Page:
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Fiat 500X review

Does the new Fiat 500X crossover signal the start of an Italian revival?

Neil Briscoe

Words: Neil Briscoe - @neilmbriscoe
Pics: Shane O' Donoghue - @Shane_O_D

Published on: September 8, 2015

Words: Neil Briscoe - @neilmbriscoe
Pics: Shane O' Donoghue - @Shane_O_D

Published on: September 8, 2015

Tech Specs

Model testedFiat 500X 1.6 MultiJet Lounge
Pricingas tested €26,750, starts at €19,900
Engine1.6-litre turbocharged four-cylinder diesel
Transmissionsix-speed manual, front-wheel drive
Body stylefive-door compact crossover
CO2 emissions109g/km (Band A3, €190 per annum)
Combined economy69mpg (4.1 litres/100km)
Top speed186km/h
0-100km/h10.5 seconds
Power120hp at 3,750rpm
Torque320Nm at 1,750rpm
Boot space350 litres
EuroNCAP rating4-star; 86% adult, 85% child, 74% pedestrian, 64% safety assist

Good: funky looks, nice cabin, good engine, decent quality

Not so good: not spacious enough for a growing family, refinement could be better

I'm going to contradict myself in one sentence here and say that the Fiat 500X is probably the best car in its class right now, but it's still not quite good enough. Odd, isn't it? Proof at least that I can, as philosophers always say you should be able to, hold two contradictory thoughts in my head at once.

The problem isn't that the Fiat 500X isn't any good - it actually is quite good - the problem is actually two-fold. One, the standards of the class aren't actually all that high and two, the slope of the boot-lid is a particular problem...

I'll come back to that in a moment, but first off, let's agree that the 500X is a cracking looking thing. Rather like one of those high-tech running shoes that all the kids are wearing (unless everyone's gone back to good old fashioned Chuck Taylor All Stars these days...) with a chunky outline and nice detailing. It certainly represents a far better job of transmuting the tiny 500 city car's styling onto a bigger shape than its cousin, the 500L MPW managed. Again though, we'll have to come back to that...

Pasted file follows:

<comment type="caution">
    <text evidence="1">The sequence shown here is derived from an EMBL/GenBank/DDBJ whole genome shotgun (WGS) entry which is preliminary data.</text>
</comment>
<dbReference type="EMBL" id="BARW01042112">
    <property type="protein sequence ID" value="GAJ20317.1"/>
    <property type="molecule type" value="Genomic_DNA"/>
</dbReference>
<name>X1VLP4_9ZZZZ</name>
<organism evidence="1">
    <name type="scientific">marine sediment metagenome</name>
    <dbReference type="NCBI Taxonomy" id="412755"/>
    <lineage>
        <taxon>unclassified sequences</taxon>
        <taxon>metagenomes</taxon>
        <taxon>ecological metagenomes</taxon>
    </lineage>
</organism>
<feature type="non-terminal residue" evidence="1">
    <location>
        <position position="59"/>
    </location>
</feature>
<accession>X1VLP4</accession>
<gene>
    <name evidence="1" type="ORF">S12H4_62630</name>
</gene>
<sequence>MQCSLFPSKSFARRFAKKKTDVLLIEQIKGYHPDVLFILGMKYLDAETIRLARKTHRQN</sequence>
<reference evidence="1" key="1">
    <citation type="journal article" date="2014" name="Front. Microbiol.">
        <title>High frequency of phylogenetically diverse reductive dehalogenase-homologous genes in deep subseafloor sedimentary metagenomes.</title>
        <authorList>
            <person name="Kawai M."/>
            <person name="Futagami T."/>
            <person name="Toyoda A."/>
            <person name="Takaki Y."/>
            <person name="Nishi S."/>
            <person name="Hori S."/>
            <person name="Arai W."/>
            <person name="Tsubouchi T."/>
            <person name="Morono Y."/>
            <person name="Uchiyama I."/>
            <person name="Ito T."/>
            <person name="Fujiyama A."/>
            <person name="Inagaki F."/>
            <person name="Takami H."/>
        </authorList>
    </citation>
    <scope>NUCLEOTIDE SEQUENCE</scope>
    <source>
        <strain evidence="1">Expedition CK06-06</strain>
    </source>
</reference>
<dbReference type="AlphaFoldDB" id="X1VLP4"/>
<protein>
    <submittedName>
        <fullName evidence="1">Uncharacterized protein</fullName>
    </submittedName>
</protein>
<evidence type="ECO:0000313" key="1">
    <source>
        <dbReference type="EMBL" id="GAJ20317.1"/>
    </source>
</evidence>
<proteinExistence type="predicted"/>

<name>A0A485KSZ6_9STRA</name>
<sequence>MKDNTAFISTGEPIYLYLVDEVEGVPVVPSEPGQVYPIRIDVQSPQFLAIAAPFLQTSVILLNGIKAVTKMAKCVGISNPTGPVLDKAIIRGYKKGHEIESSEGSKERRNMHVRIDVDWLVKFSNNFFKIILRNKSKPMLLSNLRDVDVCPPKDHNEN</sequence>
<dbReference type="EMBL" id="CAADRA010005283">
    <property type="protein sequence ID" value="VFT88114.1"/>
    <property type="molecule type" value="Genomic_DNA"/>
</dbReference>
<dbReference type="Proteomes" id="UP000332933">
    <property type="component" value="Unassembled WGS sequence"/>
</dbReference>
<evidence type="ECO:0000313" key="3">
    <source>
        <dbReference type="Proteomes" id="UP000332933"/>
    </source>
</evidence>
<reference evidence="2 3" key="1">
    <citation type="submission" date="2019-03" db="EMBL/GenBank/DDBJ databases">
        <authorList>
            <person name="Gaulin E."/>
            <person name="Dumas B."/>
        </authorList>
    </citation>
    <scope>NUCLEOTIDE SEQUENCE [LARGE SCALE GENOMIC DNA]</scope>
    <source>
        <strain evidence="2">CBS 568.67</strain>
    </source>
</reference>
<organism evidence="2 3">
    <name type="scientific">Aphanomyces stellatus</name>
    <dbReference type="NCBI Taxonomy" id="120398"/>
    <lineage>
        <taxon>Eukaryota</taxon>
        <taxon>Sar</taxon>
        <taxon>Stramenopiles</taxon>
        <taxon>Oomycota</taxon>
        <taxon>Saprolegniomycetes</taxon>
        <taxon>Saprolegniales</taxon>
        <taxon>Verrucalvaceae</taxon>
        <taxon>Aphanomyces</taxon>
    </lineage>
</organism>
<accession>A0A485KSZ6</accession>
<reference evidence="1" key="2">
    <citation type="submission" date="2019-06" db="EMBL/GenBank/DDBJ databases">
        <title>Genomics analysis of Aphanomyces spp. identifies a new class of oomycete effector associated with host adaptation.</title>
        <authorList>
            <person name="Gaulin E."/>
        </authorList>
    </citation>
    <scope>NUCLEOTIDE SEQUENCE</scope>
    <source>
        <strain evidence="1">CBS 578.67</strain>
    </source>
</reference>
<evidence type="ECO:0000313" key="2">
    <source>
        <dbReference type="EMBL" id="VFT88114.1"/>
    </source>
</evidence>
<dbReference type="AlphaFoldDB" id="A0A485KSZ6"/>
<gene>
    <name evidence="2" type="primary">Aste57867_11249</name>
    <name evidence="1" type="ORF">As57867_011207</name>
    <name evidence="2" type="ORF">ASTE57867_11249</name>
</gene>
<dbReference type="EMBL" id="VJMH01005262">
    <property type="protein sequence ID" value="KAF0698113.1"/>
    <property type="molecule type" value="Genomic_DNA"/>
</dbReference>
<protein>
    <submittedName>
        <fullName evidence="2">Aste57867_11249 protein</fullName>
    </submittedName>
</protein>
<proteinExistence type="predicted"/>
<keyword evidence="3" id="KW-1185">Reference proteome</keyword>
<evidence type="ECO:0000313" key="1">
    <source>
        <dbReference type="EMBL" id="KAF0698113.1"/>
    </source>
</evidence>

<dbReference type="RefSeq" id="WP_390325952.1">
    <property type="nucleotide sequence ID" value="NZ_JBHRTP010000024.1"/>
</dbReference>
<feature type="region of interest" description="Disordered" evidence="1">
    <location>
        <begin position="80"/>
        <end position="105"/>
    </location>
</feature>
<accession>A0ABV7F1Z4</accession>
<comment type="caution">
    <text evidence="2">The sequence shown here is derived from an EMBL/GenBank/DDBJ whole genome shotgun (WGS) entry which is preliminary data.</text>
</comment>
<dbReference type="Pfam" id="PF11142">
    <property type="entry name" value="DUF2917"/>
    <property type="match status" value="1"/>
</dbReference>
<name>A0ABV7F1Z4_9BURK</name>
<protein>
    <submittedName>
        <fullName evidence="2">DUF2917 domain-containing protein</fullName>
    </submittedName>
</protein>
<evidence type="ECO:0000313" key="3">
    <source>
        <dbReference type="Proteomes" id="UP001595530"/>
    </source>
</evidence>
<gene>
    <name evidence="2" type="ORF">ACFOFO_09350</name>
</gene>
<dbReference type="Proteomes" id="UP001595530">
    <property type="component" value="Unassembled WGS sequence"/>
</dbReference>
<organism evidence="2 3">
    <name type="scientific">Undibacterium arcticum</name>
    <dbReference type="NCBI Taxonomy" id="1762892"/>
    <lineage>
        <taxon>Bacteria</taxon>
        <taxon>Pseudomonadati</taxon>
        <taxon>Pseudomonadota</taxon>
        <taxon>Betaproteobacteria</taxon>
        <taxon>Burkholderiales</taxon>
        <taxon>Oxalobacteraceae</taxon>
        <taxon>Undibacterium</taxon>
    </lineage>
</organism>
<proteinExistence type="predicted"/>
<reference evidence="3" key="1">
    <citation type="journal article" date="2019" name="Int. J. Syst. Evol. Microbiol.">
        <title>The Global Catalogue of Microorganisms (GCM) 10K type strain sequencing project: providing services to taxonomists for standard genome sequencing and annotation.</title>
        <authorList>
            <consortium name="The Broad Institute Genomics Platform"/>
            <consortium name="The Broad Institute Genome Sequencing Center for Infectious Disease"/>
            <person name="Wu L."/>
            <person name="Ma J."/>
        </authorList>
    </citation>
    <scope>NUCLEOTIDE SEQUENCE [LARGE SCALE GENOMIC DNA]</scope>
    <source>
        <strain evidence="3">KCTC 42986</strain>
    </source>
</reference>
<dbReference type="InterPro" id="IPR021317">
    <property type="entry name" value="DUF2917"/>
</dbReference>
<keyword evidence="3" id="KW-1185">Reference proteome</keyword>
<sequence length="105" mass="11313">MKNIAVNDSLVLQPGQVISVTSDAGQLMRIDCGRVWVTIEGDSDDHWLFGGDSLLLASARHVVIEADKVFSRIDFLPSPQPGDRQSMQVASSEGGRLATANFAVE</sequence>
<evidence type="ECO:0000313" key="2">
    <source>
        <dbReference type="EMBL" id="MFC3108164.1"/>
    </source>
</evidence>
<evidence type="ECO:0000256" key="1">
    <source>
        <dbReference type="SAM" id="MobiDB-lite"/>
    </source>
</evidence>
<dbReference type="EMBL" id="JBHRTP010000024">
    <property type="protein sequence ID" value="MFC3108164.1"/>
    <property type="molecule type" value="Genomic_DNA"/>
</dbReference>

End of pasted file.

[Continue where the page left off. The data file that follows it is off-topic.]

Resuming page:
Inside, the seats are comfy and supportive and, thanks to Italian car designers finally having discovered such a thing as a clutch foot rest, the driving position is decent. The quality is also very good. No, I don't just mean by Fiat's historical standards - the 500X looks and feels properly screwed together and that sense of quality is backed up with well-chosen materials, a handsome set of digital-analogue instruments, the generally excellent uConnect touch-screen infotainment system and a general feeling that the whole thing isn't going to rattle itself to pieces by next Tuesday. Certainly, it looks and feels of higher quality than the rival Renault Captur and is close to the sort of groovy, quality feel of the MINI Countryman. Well done, Fiat.

Well done too on the engine. Most of the competition gives you a diesel with around 110hp, but Fiat gives you an extra 10hp to play with, plus a very useful 320Nm of torque. Thus equipped, the 500X feels unusually sporty and verging on aggressive at low-to-medium rpm. It's not an especially light car (1,320kg seems like a lot for something this size), but it feels peppy, more so if you put the Mood Selector switch (an electronic system, basically the same as Alfa's DNA button, that allows you to alter the way the car responds) into Sport. It's best left in Sport actually, as Auto or All Weather just come off as a bit sluggish, and there's no apparent penalty in fuel consumption. Speaking of which, 45mpg seems a bit steep, even with the monster motorway miles we put up on the car. Maybe that extra 10hp comes with a penalty?